FTB: Why Phil Foden’s development is being cursed by City’s catalogue

Featured in the Raumdeuter Online Magazine – Edition #1

There is absolutely no question that Manchester City’s Phil Foden is a Premier League quality midfielder. He might be just 19 years old, but the Stockport-born star is a top talent in his own right and likely one of the shining stars of the future for both club and country.

However, he finds his minutes on the pitch limited.

Unlike so many young stars to come before him, that has nothing to do with himself. Foden hasn’t blossomed too early or stumbled before meeting his potential. Instead, he is simply being cursed by the creative plethora at manager Pep Guardiola’s disposal.

Manchester City have an embarrassment of riches when it comes to midfield maestros, meaning no matter Foden’s own footballing ingenuity he is destined to continually be down the pecking order to superstar names like Kevin de Bruyne and David Silva.

Sporadic minutes are Foden’s best opportunity in a light blue jersey, and that is a disservice to one of England’s finest young talismans.

He should be playing week in, week out and frankly on past performances alone it should be at the highest level.

Naturally, that means somewhere away from the Etihad. At least, temporarily. Manchester City would be beyond foolish to allow Foden to be tempted away on a permanent basis, but they should think seriously about allowing the 19-year-old a temporary secondment away to taste regular playing time.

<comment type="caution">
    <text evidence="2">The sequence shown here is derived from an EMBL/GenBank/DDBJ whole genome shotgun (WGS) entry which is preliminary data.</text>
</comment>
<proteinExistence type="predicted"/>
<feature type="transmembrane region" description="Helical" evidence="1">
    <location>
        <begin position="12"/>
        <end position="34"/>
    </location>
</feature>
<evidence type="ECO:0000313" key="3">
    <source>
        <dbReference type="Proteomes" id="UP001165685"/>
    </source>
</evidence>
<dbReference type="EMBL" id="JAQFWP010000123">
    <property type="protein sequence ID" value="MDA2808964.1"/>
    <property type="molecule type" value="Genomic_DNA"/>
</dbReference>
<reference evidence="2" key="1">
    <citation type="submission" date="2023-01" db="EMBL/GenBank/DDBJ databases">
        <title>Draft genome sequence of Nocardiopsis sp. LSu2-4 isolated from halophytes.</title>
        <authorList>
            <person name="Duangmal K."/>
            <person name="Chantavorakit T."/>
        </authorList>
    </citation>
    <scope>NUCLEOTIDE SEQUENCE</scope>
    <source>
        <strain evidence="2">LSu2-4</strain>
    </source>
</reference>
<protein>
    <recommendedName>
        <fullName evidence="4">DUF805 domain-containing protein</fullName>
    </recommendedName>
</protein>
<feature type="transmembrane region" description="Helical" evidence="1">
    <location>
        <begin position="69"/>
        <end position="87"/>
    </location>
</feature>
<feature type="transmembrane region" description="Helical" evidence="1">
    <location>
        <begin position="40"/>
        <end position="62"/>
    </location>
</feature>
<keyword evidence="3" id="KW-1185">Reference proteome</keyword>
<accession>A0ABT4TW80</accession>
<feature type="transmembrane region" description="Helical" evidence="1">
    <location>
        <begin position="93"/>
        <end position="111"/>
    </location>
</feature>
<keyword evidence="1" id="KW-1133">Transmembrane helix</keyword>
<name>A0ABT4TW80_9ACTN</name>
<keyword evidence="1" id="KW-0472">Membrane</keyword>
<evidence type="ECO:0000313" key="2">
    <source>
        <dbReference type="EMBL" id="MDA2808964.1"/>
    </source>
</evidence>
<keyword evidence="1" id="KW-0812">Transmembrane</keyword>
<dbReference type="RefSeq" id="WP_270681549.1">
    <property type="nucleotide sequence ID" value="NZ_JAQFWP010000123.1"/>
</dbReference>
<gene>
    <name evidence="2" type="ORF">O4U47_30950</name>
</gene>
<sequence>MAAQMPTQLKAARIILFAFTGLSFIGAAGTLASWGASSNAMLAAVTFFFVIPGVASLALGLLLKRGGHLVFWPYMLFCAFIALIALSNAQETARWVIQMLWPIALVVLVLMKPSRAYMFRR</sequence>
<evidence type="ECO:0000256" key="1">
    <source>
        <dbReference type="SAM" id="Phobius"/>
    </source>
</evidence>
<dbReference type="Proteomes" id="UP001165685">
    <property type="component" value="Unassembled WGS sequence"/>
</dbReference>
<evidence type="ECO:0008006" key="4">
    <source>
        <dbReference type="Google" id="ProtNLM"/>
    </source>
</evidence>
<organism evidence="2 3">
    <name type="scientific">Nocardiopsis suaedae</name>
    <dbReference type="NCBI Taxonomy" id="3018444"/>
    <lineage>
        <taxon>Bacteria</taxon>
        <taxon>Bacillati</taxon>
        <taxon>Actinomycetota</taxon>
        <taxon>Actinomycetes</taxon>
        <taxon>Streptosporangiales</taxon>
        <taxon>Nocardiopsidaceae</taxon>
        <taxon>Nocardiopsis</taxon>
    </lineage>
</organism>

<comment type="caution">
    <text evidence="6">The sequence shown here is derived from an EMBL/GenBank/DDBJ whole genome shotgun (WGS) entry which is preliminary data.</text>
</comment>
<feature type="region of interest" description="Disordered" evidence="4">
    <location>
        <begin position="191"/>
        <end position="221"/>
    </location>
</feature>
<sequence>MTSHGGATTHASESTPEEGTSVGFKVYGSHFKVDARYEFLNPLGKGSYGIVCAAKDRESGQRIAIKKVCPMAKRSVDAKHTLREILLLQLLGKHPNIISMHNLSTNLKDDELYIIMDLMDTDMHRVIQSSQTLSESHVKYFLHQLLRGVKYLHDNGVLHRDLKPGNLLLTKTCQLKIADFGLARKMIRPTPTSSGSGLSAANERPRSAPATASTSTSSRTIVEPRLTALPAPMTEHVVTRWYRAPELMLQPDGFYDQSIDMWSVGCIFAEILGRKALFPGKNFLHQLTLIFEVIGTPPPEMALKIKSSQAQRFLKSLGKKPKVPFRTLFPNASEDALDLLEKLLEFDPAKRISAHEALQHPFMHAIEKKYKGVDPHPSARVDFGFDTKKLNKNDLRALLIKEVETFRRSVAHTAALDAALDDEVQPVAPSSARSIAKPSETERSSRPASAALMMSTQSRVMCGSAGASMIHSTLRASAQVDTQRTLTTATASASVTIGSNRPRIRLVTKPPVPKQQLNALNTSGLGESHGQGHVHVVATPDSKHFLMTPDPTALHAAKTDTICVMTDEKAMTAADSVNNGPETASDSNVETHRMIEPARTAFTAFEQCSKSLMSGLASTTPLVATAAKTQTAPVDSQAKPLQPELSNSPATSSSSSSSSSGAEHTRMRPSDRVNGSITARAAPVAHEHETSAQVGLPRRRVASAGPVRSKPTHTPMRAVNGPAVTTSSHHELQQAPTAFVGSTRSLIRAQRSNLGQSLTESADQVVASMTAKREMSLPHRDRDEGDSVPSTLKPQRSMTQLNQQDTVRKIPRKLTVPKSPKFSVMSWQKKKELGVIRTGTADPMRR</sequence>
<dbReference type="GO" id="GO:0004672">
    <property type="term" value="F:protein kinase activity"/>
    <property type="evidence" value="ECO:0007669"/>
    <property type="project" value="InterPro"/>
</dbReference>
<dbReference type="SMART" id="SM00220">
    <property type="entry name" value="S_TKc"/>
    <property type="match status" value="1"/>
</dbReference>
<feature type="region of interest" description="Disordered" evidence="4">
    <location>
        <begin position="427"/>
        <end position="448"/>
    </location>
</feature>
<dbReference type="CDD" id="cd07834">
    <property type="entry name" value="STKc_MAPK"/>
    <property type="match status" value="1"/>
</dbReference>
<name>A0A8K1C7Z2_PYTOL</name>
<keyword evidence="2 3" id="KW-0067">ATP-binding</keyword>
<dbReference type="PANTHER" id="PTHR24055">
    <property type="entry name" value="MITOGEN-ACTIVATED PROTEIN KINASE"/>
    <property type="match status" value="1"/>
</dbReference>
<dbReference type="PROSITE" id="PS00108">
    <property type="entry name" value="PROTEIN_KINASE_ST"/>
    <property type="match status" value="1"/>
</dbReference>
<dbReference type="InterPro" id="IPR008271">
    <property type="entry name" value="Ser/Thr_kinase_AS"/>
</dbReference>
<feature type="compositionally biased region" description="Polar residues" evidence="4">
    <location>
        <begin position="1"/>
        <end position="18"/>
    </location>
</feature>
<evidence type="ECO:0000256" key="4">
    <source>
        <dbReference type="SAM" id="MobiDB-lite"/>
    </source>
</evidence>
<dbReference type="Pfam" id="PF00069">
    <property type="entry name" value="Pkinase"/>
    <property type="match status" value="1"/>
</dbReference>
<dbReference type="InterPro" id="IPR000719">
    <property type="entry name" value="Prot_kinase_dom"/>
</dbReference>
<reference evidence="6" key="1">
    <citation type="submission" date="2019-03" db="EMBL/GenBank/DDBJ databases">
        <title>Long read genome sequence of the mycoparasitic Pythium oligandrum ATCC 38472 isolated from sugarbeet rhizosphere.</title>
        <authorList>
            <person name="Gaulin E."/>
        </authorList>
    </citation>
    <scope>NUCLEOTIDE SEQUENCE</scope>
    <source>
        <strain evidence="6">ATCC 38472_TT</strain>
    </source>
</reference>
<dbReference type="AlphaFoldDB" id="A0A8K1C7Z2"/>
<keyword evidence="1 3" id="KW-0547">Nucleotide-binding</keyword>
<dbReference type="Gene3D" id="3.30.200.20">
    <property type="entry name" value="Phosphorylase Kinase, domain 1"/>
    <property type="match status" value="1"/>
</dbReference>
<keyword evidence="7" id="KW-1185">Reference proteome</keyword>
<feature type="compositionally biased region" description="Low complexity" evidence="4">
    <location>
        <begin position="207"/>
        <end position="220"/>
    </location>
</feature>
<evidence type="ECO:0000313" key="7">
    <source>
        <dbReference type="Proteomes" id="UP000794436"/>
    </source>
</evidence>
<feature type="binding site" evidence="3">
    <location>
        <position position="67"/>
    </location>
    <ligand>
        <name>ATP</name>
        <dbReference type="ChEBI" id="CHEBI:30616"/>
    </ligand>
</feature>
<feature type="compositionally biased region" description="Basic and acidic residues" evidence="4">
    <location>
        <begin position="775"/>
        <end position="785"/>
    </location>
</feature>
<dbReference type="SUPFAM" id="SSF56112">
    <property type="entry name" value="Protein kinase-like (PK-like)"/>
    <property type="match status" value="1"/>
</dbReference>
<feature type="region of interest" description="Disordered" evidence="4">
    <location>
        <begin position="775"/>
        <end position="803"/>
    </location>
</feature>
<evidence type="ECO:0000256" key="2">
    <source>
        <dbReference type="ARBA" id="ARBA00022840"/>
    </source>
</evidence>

Guardiola wants to ensure that his squad is always at its strongest but allowing a star like Foden to simply stagnate in reserve for the senior side risks the wonderkid not reaching the highest of heights. Currently, they’re still in his grasp, but for his development he requires regular football.

Come January, if Manchester City want to see the most out of their young star in years to come, they may well have to loosen the reigns on him in the short-term. Seeing him head out elsewhere, whether that be an upper Championship side – where he would dominate the opposition – or more aptly a fellow Premier League side, would give him the time he needs.

Time is still on Foden’s side, however. His progress may have been slowed a little, but should he be allowed to showcase his significant array of skills elsewhere in the short term, he can still reach the level his immense talent suggests he is one day capable of

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